Brussels 4 November 2021 – The European Biogas Conference 2021 was held last week with great success. Over 200 participants and more than 40 speakers gathered in Brussels on 26 to 27 October the latest developments of renewable gases in Europe. The EU is at the forefront of the low carbon agenda setting the global pace and with the ‘Fit for 55’ package it has provided the regulatory context to move forward. Inspiring interventions and discussions tackled the availability, sustainability and scalability of biogas and its upgraded form, biomethane, in Europe, and how these green gases are making the transition towards a climate-neutral Europe a reality. The conference was also the official launch of the new visual identity of the European Biogas Association, more in line with the current positioning of the sector at the core of our future energy system and with its commitment to shape our circular bioeconomy.
Alexandra Tomczak member of the cabinet of the European Commission Vice-President Frans Timmermans, stressed during the opening the need to “move away from fossil gas and bring in renewable and low carbon gases, such as hydrogen, biogas and biomethane.” and “think about the long-term resilience of the energy system” where “any substitutes for imported fossil gas and more investments in renewable energy will be our strategy to go forward.”
The figures from the EBA Statistical Report, with the 2021 edition foreseen end of this month, are encouraging: there is a massive growth of biomethane from 2019 to 2020 and the future forecasts are equally promising, as highlighted by Harmen Dekker, EBA Director, during his keynote intervention. The combined production of biogas and biomethane could cover today 4.6% of the whole EU gas demand. This is already higher than the overall natural gas consumption in Belgium. By 2050, about 30-40 % of our gas needs can be met by biogas/biomethane. Fostered collaboration and a supportive regulatory framework, will be crucial in ensuring the scale-up of the sector. One of the areas where biomethane can play an important role is transport. The forecasted production of bioLNG for 2024 (liquified biomethane) could fuel more than 25,000 long haul heavy-duty trucks, decreasing emissions from those vehicles below zero levels.
There is no silver bullet for our energy challenges. There is room for different solutions. This conference brilliantly showcased from multiple perspectives on how biogas and biomethane are a solution for the decarbonisation of many sectors (industry, transport, buildings). It also demonstrated how biogas and biomethane are contributing to shape our circular bioeconomy. As summarised by one of the conference speakers, “Waste from 1000 citizens can power biogas for a bus for 1 year and create 1-3 jobs”, delivering renewable energy, clean transport, waste reduction and green employment.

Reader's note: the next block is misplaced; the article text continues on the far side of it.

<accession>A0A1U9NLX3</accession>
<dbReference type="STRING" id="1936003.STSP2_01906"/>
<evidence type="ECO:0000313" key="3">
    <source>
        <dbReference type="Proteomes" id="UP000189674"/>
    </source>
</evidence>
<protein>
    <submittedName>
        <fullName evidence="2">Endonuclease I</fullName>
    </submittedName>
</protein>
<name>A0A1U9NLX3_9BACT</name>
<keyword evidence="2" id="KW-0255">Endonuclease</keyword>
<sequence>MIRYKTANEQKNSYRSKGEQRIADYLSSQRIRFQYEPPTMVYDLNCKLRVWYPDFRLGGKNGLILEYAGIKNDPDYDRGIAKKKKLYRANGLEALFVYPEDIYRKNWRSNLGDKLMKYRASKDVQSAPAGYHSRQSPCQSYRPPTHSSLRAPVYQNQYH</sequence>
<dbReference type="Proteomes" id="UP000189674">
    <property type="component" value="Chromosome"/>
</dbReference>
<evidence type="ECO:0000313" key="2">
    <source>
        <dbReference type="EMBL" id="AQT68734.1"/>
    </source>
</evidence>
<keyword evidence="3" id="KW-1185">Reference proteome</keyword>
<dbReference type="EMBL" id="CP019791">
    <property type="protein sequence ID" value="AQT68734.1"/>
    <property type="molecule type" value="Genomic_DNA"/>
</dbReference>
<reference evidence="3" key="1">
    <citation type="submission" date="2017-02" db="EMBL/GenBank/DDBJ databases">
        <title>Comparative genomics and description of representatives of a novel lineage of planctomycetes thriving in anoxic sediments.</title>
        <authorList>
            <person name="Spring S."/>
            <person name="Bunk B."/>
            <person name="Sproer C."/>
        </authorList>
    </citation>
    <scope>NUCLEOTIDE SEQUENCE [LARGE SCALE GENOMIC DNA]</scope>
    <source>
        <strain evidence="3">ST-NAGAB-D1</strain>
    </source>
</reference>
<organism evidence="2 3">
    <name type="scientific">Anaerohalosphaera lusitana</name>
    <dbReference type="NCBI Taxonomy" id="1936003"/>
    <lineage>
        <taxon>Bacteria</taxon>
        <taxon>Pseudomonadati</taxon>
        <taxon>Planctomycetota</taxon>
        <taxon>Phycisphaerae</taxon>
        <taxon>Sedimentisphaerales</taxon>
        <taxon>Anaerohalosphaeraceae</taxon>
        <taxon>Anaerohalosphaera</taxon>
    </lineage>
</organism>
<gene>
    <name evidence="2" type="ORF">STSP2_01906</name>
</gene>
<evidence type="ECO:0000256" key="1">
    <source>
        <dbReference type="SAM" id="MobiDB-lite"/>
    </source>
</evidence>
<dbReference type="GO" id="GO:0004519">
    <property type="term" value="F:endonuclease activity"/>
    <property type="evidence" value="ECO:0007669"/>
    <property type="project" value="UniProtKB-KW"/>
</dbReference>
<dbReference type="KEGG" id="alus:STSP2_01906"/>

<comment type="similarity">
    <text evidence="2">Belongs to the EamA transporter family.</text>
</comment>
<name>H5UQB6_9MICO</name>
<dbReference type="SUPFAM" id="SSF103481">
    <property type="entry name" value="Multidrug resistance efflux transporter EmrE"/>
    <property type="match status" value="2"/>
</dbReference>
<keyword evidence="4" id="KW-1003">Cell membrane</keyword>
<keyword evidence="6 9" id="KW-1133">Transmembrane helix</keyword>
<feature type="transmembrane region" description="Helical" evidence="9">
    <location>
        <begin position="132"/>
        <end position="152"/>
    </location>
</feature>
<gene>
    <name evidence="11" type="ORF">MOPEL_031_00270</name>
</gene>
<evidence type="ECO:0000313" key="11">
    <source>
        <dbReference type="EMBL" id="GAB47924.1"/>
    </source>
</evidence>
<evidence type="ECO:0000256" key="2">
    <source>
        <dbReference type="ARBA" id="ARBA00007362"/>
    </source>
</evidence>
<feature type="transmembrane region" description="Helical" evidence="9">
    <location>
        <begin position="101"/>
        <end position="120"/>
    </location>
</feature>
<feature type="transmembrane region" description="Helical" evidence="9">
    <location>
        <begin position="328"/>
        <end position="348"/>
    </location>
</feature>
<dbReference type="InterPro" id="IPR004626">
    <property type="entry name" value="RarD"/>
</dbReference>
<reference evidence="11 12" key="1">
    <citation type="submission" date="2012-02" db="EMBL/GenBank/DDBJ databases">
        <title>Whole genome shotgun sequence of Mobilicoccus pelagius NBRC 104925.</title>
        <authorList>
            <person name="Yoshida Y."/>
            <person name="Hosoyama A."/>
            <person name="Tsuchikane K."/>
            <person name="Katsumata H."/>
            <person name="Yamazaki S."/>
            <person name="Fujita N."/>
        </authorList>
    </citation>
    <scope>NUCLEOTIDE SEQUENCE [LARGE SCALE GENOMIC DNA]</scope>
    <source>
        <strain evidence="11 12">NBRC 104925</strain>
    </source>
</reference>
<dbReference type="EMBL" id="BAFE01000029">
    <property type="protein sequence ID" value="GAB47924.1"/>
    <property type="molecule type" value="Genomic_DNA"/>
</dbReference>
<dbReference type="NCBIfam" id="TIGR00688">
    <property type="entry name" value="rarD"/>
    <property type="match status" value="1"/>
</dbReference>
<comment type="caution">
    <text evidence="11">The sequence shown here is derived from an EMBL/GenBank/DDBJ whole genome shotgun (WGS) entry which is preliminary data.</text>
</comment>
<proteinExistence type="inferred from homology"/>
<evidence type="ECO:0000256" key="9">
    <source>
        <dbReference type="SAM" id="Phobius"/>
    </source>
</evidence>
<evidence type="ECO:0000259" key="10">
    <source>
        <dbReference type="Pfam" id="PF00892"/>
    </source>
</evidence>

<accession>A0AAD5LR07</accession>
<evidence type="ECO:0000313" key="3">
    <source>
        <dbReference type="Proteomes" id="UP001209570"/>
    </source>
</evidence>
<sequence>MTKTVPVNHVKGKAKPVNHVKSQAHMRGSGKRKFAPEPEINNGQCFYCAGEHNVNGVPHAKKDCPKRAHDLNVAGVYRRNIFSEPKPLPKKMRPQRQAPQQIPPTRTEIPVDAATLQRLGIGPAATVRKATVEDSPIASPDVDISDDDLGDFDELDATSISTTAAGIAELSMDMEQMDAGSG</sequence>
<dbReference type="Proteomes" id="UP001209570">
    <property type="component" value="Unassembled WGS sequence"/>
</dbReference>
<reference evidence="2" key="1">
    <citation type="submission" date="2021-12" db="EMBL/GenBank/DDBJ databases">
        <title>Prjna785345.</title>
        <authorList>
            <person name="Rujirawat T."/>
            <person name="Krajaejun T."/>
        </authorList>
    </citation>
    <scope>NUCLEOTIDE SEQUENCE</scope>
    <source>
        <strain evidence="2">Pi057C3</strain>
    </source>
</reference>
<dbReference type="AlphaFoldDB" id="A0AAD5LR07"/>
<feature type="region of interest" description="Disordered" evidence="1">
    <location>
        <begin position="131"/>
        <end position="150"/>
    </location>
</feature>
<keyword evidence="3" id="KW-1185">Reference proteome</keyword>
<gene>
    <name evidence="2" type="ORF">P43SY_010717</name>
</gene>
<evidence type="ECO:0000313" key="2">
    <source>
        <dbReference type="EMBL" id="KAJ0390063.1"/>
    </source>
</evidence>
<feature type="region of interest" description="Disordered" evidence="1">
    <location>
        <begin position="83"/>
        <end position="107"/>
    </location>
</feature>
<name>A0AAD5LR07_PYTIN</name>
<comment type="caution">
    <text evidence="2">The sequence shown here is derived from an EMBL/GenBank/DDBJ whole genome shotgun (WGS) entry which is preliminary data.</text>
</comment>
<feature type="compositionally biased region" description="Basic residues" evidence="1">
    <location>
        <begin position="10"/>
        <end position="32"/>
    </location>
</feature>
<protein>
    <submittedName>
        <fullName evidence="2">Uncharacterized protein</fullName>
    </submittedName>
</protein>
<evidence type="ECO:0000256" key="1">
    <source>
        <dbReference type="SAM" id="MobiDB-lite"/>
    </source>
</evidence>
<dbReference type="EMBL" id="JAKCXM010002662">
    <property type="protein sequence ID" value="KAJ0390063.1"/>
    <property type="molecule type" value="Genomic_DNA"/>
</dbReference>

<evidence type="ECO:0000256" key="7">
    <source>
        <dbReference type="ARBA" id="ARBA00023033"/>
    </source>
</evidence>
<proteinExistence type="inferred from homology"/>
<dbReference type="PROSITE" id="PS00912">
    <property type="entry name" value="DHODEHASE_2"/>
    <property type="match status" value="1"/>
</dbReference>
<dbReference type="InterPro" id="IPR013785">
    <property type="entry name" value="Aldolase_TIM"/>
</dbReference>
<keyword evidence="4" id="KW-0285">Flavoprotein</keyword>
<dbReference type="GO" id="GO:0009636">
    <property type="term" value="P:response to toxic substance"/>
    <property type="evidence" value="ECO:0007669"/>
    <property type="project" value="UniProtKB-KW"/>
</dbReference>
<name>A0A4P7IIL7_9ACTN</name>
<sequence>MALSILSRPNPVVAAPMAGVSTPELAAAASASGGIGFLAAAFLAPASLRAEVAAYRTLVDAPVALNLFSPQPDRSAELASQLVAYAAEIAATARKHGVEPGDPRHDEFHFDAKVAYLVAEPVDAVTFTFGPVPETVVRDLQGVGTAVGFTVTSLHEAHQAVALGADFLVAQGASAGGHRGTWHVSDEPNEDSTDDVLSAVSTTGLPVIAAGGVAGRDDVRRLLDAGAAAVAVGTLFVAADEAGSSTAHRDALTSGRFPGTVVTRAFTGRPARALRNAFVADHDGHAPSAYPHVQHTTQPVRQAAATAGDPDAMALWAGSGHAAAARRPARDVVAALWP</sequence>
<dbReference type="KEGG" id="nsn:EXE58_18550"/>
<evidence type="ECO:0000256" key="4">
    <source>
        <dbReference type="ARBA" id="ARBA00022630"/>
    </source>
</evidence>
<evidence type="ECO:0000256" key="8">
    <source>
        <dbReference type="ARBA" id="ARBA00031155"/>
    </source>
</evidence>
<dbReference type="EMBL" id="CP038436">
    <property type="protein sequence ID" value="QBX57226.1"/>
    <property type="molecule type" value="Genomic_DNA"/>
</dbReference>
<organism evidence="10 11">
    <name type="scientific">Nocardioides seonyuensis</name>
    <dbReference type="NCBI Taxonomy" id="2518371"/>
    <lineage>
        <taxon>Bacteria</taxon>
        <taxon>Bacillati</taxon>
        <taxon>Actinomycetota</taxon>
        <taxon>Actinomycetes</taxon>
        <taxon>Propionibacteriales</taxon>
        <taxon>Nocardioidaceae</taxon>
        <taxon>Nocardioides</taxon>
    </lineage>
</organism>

As stressed by Pierre Bascou (Director of ‘Sustainability and income support’, at the European Commission Directorate General for Agriculture) during the opening of the 2nd day of the conference, biogas production contributes to reducing emissions in agriculture, while generating other benefits: “It creates additional income streams for the farming community (…), it delivers heat and electricity in areas not directly connected to national distribution infrastructure, therefore enforcing EU energy security. It also contributes to the deployment of low-value added products of the agriculture and food processing sectors, valorising waste and replacing mineral fertilisers, (…) ensuring there’s no deterioration in soil fertility.”
This edition has also put on the spotlight the use of sustainable and innovative feedstocks for biogas production, including the presentation of a brand new report on the use of sequential cropping or the potential of industrial wastewater. The adequate monitoring and prevention of methane leakages was also discussed in a dedicated session during the conference. This is part of the need to continue fostering innovation and investing on new techniques to strengthen the efficiency and the sustainability of the sector. One of the new applications explored in that framework is the recovery of CO2 from biomethane upgrading.
The European Biogas Conference was also the occasion to recognise outstanding individuals and projects committed with the energy transition and the deployment of a truly circular economy. The winners of the 1st edition of the EBA Awards were announced during the gala dinner: Prodeval (Biogas Cost Reductions Award), Cooperativa Speranza (Biogas Circularity Award), Marie Esteve (Women leading the way to climate-neutrality Award), Emilio Folli (Top Biogas Young Talent Award). Harm Grobrügge, former EBA President who passed away only some weeks ago, was honored with the Biogas Booster award, which will from now on bear his name. Participants had also the opportunity to visit the stands of some of the key stakeholders working on the industry (SHV Energy, bmp greengas, BIOTHANE-VEOLIA, Bayotech, APROVIS, IES Biogas and SeekOps) or explore our LNG truck, ready to run on bioLNG and support the decarbonization of heavy-duty transport in Europe.